No vote on directly-elected Dublin mayor planned before end of current Government, says Harris

Day of local and European elections had been mooted at a Cabinet meeting as a possible date for a Dublin plebiscite to be held

There is no plan for a plebiscite on whether or not Dublin should have a directly-elected mayor before the end of the current Government, Taoiseach Simon Harris has said.

People in Limerick will be voting on who they want to be the first directly-elected mayor in Ireland on June 7th, the date of local and European elections.

The date had been mooted at a Cabinet meeting last year as a possible date for a Dublin plebiscite to be held but this is not happening.

A plebiscite in Limerick in 2019 approved the creation of the office of directly elected mayor. Similar proposals in Cork and Waterford were defeated the same year.


The Dublin Citizens’ Assembly later voted in favour of creating a powerful new mayor for the capital with wide-ranging responsibilities in 15 policy areas including housing, homelessness, community healthcare, transport, the environment and emergency services.

A report by the Oireachtas Committee on Housing supported the idea of a plebiscite taking place at some point in 2024.

The report also said it “could be run anytime in the next 23 months when many elections are expected to take place”.

On Thursday, Mr Harris said there will not be a plebiscite on a directly-elected mayor for Dublin next month.

He said office of a directly-elected mayor in Limerick will become a potential template for other parts of the country and that he personally thinks there’s “huge benefit” to having directly elected mayors of cities.

However, on the question of a plebiscite taking place before the next general election - which is due to be called by March 2025 at the latest - he said: “in the period of time left to this government I think the focus should be on daily delivery of practical measures that can make a difference for people in their lives.”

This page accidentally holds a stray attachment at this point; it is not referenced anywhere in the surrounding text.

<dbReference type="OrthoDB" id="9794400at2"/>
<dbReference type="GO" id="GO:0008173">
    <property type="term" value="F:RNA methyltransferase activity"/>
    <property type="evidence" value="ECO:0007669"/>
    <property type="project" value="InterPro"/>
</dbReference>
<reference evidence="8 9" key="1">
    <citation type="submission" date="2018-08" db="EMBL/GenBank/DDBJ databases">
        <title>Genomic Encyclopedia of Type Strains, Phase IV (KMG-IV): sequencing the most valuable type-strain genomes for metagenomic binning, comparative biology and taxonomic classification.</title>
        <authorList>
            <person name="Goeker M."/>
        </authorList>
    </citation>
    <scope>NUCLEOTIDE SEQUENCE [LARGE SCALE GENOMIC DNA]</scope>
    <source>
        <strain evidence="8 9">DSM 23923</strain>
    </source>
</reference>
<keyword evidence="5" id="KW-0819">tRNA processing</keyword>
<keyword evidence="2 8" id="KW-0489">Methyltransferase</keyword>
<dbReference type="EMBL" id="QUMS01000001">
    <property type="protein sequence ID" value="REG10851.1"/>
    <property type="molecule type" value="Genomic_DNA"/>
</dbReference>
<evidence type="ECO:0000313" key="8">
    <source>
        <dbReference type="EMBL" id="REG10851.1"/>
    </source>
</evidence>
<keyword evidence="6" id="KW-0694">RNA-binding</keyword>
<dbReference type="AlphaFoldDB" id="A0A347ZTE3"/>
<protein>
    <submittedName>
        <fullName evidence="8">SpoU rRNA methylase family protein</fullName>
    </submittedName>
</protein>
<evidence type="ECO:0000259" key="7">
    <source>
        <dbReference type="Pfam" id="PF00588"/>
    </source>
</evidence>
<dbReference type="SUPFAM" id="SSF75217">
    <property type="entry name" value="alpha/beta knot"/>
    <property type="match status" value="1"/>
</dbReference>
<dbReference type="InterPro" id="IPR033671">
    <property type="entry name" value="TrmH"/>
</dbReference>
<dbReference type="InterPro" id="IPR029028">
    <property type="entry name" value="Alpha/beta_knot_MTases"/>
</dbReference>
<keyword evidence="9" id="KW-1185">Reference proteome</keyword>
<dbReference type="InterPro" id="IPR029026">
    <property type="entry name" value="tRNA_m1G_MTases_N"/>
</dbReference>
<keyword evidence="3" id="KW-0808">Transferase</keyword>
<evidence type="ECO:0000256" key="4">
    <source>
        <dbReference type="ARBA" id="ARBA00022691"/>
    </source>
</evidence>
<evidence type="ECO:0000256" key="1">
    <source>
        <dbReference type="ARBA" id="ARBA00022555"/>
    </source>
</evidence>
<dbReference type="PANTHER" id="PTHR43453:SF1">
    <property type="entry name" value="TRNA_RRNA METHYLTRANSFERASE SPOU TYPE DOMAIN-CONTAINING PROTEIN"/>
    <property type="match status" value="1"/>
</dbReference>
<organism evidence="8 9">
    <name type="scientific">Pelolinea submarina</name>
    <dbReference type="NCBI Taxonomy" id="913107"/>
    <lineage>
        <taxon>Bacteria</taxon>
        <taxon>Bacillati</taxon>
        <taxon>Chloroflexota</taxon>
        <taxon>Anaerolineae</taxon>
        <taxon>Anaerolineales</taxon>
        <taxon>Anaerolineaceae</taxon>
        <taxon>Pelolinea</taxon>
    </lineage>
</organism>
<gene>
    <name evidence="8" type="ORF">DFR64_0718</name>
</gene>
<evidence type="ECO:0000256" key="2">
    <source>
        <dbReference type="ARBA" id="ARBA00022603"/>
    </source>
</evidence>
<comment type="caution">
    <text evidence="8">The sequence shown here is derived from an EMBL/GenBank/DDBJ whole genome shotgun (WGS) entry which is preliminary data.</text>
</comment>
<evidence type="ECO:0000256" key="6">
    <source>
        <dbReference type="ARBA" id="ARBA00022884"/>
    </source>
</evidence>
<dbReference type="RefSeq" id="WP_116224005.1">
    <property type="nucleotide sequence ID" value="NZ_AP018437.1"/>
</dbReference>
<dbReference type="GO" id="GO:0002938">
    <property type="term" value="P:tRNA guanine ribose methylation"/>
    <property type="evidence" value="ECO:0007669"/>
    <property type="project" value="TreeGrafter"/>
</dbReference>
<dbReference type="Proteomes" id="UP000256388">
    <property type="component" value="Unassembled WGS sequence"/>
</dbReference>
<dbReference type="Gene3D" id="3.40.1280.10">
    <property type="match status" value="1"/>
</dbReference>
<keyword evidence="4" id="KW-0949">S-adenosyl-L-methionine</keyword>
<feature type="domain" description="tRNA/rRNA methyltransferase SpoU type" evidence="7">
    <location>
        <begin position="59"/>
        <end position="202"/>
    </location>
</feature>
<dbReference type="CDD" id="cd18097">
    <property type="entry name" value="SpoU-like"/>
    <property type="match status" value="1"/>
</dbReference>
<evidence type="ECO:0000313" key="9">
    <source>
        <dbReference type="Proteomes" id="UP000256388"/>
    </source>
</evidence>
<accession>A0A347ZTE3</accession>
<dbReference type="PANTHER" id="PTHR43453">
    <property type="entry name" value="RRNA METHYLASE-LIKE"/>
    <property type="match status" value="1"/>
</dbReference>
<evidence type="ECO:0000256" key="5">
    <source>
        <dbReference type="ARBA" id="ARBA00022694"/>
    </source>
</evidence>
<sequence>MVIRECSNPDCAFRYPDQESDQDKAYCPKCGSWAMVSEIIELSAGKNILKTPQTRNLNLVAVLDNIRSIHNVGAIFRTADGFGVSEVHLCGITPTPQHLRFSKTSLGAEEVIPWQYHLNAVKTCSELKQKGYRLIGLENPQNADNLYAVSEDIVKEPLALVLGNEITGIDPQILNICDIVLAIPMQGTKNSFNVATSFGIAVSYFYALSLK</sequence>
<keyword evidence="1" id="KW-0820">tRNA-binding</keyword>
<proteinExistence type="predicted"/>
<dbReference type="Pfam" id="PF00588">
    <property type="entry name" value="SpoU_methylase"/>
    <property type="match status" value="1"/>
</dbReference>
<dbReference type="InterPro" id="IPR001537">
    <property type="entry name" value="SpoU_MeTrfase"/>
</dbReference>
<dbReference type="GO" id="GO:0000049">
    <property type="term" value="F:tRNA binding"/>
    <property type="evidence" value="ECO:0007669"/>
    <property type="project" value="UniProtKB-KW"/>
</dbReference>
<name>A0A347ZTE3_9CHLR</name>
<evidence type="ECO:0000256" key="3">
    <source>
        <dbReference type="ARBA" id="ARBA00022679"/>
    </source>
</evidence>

He said the Government has not decided on the issue of a plebiscite but that there is “none planned”.

Minister for Housing and Local Government Darragh O’Brien said that Limerick will be a “pathfinder” in relation to changes in local government.

He added: “I really believe that the establishment of a directly elected mayor [in Limerick] could lead to other cities and citizens who would make that decision themselves via plebiscite as to whether there should be a directly elected Mayor of Dublin, and indeed of other cities across our country.”

They were speaking at a press conference launching a new Dublin City Taskforce to be chaired by An Post chief executive David McRedmond.

It has been tasked with making recommendations on improving the city centre’s public realm, safety and experience within a 12-week timeframe.

Concerns about safety in the capital arose last year in the wake of some high profile assaults and the rioting that occurred in November.

According to the Government, the goal is to “make Dublin City Centre a more thriving, attractive, and safe cityscape; and a desirable location to live, work, do business and visit.”

The taskforce will also include representatives of the Garda, National Transport Authority, business, trade unions and culture and arts providers.

“Dublin city centre has always been a vibrant destination for locals, businesses and tourists who come to enjoy all the wonderful amenities it has to offer,” Mr Harris said. “More recently we have seen increased concerns for public safety and a diminished overall experience on our streets.”

He said the taskforce is a response to this.

Cormac McQuinn

Cormac McQuinn

Cormac McQuinn is a Political Correspondent at The Irish Times